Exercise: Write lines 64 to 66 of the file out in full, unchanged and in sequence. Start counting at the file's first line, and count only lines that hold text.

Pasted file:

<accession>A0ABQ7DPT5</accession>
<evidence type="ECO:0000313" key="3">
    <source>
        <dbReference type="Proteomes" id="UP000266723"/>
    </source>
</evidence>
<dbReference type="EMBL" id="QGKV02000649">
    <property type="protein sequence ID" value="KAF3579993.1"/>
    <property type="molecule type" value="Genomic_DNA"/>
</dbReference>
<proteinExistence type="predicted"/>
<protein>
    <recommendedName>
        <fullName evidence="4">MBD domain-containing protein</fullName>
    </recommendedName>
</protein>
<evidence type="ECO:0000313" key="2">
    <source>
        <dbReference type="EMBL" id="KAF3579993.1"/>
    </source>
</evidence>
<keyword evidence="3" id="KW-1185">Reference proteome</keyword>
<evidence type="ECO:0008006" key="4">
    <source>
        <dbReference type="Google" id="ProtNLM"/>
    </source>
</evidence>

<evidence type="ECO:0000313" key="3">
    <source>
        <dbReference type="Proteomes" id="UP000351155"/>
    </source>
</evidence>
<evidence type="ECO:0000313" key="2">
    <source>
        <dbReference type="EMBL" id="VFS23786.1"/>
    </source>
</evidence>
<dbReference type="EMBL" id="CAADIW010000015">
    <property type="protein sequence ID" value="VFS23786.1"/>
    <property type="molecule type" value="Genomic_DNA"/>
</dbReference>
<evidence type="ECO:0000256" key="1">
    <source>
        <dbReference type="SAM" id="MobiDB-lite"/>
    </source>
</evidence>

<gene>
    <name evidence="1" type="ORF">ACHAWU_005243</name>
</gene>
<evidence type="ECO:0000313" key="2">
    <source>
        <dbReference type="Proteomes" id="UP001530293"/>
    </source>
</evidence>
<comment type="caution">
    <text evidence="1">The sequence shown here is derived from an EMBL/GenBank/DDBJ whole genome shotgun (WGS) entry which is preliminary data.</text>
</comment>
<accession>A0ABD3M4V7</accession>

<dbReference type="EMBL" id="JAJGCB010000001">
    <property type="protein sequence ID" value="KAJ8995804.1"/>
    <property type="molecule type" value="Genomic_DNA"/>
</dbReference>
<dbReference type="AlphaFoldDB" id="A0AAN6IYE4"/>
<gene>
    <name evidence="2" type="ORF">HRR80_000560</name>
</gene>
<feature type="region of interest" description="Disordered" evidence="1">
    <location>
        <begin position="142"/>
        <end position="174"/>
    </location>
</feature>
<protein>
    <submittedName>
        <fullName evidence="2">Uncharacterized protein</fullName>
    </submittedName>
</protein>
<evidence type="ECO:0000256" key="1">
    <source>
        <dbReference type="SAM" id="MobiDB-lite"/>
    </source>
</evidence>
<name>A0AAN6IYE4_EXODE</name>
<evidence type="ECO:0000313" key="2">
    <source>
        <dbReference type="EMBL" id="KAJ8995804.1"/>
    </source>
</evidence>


<gene>
    <name evidence="2" type="ORF">HRR80_000560</name>
</gene>